It's been 70 years since the U.S. dropped atomic bombs on Hiroshima and Nagasaki, yet the debate on whether it was justified is far from settled. Peter Kuznick, an American University history professor, has closely studied the circumstances surrounding the American use of atomic weapons. And he's formed a highly critical view of President Harry Truman's decision—one he calls baffling and militarily unnecessary. Though numbers are inexact, Kuznick says that estimates in 1950 found 200,000 people dead in Hiroshima and roughly 140,000 killed in Nagasaki.
In an interview timed with the August 6th Hiroshima anniversary, Kuznick expands on why he thinks the U.S. went nuclear. And he challenges basic assumptions many Americans hold about the end of World War II.
The Prospects of Invasion
Kuznick says a persistent myth about the bombings is that they thwarted a full-scale invasion of the Japanese mainland. The 'bomb instead of invade' narrative is powerful, presupposing that a lot more American and Japanese lives would have been lost if the U.S. hadn't swiftly ended the war that summer.
"I think that is a theory that was concocted after the bombing in order to justify such a horrific act," Kuznick says. Truman's post-bomb statements were that "thousands of American lives were saved. Truman steadily increases that number over the years, as the criticism of the decision to drop the bomb mounts," he explains.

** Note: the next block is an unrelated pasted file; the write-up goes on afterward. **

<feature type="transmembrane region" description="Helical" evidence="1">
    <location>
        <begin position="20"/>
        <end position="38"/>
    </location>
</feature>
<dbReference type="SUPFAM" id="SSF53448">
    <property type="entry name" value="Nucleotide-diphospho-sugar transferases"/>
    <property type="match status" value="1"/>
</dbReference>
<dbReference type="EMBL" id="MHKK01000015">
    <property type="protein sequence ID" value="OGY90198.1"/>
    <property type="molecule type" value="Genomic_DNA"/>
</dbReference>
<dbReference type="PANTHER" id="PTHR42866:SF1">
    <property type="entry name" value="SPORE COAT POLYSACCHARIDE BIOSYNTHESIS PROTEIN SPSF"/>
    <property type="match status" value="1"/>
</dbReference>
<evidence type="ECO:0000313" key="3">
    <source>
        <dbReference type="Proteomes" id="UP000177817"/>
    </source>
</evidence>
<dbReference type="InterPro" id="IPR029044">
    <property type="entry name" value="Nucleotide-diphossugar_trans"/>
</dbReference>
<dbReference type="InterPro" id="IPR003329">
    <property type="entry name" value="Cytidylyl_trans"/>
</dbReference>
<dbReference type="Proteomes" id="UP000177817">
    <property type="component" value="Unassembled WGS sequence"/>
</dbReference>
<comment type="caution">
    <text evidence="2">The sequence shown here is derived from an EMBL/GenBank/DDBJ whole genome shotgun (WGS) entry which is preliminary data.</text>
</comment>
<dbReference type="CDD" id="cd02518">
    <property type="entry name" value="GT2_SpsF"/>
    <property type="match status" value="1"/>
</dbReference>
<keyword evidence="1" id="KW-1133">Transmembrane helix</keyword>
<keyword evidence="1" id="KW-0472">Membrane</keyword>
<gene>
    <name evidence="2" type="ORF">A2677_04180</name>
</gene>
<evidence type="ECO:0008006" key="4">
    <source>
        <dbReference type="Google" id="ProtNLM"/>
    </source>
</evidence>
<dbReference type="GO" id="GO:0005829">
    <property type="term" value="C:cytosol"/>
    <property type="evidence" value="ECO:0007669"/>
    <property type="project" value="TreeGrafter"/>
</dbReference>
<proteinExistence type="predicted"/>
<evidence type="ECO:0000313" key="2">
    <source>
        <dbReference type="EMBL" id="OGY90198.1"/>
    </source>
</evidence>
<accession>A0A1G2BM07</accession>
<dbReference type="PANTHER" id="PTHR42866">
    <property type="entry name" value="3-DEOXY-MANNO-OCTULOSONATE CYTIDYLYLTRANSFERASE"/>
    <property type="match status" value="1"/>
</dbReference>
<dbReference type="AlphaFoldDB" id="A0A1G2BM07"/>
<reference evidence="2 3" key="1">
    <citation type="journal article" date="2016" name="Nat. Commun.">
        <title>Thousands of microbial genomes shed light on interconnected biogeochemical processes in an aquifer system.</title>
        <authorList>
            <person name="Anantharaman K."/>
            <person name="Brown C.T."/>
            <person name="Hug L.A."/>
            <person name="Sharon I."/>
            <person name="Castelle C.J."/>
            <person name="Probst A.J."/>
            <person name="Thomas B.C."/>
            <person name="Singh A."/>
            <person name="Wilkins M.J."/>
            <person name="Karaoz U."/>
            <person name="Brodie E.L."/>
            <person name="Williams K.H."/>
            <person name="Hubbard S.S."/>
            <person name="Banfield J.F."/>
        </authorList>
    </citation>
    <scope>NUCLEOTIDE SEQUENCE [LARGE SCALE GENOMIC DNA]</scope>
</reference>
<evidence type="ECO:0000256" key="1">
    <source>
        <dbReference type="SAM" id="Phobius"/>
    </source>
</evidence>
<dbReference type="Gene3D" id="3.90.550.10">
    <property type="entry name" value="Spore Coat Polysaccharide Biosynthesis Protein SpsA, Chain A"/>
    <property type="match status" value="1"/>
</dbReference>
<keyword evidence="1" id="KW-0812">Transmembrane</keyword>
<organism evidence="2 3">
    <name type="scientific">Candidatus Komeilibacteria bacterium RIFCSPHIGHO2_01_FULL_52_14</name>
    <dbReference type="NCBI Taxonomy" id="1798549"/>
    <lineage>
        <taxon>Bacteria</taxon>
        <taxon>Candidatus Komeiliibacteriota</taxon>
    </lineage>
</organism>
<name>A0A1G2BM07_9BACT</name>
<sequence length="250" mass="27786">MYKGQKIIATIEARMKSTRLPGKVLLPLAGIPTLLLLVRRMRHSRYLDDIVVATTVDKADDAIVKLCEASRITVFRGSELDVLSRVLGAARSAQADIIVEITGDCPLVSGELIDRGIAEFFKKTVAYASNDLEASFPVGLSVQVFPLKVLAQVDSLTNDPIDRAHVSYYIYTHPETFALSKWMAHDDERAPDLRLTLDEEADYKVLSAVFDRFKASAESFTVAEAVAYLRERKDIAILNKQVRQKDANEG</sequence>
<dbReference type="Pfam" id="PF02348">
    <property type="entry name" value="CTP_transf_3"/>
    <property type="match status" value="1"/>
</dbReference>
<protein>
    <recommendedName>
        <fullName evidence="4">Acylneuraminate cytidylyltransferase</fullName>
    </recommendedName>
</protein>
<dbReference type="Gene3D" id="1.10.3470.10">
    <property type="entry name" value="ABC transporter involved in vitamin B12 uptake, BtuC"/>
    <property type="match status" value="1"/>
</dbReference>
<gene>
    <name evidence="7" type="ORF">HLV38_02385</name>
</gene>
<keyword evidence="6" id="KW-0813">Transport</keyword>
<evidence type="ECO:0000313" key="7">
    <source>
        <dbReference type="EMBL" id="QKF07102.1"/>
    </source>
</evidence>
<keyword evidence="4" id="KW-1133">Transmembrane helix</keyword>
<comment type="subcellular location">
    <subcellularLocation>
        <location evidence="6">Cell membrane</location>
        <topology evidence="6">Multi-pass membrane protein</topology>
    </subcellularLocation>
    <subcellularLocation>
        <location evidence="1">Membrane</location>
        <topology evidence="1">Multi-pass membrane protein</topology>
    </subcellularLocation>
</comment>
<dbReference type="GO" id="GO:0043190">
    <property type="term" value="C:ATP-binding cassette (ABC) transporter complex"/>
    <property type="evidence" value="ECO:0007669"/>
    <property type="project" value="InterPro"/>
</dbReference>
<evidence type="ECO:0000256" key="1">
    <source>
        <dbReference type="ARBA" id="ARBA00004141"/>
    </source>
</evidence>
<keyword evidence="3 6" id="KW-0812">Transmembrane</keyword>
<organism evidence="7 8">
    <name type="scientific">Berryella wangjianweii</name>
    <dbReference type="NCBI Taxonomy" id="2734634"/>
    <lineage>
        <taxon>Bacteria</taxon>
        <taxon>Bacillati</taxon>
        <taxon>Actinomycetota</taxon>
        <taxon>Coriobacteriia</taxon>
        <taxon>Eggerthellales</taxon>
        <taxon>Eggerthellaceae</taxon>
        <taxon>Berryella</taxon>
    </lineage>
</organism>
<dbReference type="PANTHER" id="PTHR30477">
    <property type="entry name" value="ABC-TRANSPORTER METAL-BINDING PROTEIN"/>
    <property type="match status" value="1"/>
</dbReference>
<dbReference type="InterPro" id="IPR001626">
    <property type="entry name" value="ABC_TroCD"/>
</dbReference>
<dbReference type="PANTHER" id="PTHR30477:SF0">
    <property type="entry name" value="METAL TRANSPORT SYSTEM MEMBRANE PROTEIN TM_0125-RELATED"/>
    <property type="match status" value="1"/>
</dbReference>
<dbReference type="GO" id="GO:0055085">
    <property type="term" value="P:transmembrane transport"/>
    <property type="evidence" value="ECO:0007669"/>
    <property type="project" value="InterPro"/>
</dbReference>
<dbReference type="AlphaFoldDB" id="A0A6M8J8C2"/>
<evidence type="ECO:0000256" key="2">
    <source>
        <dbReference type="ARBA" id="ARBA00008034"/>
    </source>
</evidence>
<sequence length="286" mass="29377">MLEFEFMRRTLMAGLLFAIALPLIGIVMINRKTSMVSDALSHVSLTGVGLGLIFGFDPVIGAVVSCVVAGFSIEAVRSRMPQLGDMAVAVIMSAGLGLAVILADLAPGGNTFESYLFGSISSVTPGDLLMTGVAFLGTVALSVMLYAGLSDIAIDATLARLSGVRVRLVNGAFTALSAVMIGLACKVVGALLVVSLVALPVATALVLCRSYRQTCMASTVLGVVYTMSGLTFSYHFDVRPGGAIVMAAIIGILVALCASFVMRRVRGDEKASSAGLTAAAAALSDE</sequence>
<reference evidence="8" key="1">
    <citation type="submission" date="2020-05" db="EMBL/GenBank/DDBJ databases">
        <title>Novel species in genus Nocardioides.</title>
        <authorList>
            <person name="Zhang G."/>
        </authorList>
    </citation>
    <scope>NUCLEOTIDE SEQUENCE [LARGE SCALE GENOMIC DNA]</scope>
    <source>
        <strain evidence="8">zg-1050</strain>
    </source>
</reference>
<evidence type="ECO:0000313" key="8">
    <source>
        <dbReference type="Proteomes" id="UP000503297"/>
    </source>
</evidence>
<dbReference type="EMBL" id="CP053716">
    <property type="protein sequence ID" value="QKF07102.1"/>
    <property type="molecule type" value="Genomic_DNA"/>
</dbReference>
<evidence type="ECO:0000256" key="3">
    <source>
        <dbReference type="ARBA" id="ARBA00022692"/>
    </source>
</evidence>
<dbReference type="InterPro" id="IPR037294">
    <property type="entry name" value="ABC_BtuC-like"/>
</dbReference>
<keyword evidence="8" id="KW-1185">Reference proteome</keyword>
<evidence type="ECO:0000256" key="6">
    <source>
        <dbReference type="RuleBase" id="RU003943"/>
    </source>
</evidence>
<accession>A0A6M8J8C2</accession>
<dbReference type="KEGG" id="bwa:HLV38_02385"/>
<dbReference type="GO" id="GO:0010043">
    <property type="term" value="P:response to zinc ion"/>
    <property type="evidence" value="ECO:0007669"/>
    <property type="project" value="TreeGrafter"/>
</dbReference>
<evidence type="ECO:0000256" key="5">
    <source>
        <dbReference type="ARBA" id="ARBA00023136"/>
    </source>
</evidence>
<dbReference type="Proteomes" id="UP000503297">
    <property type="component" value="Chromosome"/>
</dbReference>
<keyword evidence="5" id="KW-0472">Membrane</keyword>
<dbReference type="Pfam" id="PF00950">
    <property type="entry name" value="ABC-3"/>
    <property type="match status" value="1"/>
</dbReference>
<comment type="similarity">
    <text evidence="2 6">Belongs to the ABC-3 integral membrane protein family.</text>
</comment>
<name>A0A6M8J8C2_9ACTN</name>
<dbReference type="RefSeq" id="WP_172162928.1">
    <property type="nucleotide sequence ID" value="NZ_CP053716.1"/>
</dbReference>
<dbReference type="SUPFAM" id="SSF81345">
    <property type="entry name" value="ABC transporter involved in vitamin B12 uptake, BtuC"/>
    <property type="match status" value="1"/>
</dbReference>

A massive mainland invasion was unlikely, Kuznick says. "In August, we dropped the bomb, allegedly, to avoid an invasion that was not intended to begin until November?" he asks incredulously. "It was going to be a question of finding another way to force Japanese surrender or else using the bomb. No president would have allowed an invasion."
Another question arises in this discussion: How close were the Japanese to surrendering? If Japanese leaders were actually ready to end the war, this undercuts the argument that atomic weapons were necessary.
Below: A photo of the "Atomic Bomb Dome" in Hiroshima, Japan.
Some historians have characterized Japanese leaders as recalcitrant, with surrender far from imminent. But Kuznick disputes this, based on what U.S. intelligence knew at the time. "The United States, you have to remember, broke the Japanese diplomatic codes. We were intercepting Japanese cables," he says. "And we know that as early as May , the Japanese had decided to try to enlist the Soviet Union to help the Japanese get better surrender terms."
Cables and reports informed American policymakers about a key sticking point: Japanese leaders insisted on keeping their emperor, Hirohito, as opposed to "unconditional surrender" sought by the U.S. "Unconditional surrender, to the Japanese, meant that the emperor would be executed as a war criminal, which they couldn't abide. To the Japanese, the emperor was almost a god," Kuznick says.
A number of American military and diplomatic officials believed that those surrender terms should be changed, Kuznick says. But adviser and Secretary of State James Byrnes had Truman's ear, telling the president that any change in those terms would be politically disastrous. The irony is that the Japanese were ultimately allowed to keep their emperor after the war concluded.
Atomic Diplomacy and the Soviets